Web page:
Two weeks ago on December 9th, two famous tech platforms delivered back-to-back blockbuster IPOs in their debuts on the public market. The IPO price is what institutional investors (like mutual funds) — not regular investors — get to pay per share.
- DoorDash: The IPO was priced at $102 a share. By the time shares hit the NYSE, they were already trading at $182. Now Dash has a $59B market value, more than 3 times its valuation in June($18B).
- Airbnb: It IPO’d at $68, but opened on the Nasdaq at $146. Its market value soared to over $100B, This makes Airbnb worth more than Lyft, Hyatt, Expedia, and Chipotle combined. This is also 5 times Airbnb’s valuation in March($20B).
Despite a pandemic and an economic crisis, 2020 has been a blockbuster year for IPOs overall. There’s a few explanations for what could be going on:
- Stock-timism: The stock market is at record highs, with tech stocks leading the charge. The Nasdaq Index is up 36% this year — tech companies want to strike while the market is hot.
- Instability of traditional assets: Many traditional assets such as treasury bonds have some of the lowest return rates ever, prompting more and more investors to invest in the stock market.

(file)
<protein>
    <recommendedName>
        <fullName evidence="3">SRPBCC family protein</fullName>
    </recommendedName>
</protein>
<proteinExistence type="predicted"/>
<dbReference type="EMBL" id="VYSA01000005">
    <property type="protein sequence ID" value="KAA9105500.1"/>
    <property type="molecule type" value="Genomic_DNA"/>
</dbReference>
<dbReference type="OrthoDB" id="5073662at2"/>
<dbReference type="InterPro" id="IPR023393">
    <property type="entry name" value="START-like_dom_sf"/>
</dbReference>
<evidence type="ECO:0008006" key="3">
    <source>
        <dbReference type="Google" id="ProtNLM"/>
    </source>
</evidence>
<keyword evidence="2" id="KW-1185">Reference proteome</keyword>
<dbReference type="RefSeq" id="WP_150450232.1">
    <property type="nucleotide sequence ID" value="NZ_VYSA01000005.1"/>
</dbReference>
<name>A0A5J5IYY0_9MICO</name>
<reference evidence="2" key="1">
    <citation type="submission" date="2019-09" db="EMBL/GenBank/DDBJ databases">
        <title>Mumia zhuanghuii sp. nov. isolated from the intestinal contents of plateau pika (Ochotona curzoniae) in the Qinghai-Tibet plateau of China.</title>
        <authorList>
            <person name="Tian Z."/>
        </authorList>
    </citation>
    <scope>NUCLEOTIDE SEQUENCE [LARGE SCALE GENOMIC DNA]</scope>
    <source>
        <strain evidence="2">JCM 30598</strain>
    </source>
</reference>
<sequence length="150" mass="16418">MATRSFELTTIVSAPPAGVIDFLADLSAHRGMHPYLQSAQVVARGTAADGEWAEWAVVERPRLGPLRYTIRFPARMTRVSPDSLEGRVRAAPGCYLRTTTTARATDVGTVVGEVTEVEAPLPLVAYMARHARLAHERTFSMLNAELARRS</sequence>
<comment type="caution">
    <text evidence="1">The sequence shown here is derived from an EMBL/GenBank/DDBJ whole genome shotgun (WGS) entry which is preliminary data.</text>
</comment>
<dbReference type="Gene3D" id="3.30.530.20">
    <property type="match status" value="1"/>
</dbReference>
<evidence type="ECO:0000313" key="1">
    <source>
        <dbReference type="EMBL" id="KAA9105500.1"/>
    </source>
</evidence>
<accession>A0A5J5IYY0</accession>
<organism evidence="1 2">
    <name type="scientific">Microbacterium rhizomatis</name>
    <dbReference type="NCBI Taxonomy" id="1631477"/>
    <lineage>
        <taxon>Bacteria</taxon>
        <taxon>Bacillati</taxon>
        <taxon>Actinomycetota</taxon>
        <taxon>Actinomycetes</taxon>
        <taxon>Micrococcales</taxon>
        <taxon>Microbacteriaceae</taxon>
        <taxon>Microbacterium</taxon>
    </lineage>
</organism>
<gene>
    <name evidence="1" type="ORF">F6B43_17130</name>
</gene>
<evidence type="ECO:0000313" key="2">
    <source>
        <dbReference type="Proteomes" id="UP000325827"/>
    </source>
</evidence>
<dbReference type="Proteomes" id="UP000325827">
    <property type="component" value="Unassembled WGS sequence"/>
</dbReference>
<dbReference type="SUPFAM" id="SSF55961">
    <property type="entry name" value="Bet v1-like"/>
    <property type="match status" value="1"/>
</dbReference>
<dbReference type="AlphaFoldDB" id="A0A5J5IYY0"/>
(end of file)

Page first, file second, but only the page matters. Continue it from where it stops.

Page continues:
Interest rates… Stocks have rallied to record highs partly because interest rates are at record lows. Super-low interest rates can inflate the value of assets like stocks because they make things like savings accounts seem less attractive. If the APY on your savings account is higher, you’re less likely to invest in stocks, which carry risk. If the interest rate is nearly nothing, you’re probably more likely to invest, driving up stock prices.
This begs the question: are we in another tech bubble? In 2000 the “dot com bust” (as hailed by many institutional investors) was a crash of many tech stocks resulting in the loss of $8T+ in wealth. Many attribute the crash to an increase in internet trading. The internet served as an easy access to trading for a lot of traders who lacked the required experience. Sound a little familiar? With the rise in modern trading apps like Robinhood and practices like Fractional Shares more and more retail investors to have easy access to trading. The only thing left to do now is to wait and see if 2021 will be next 2000.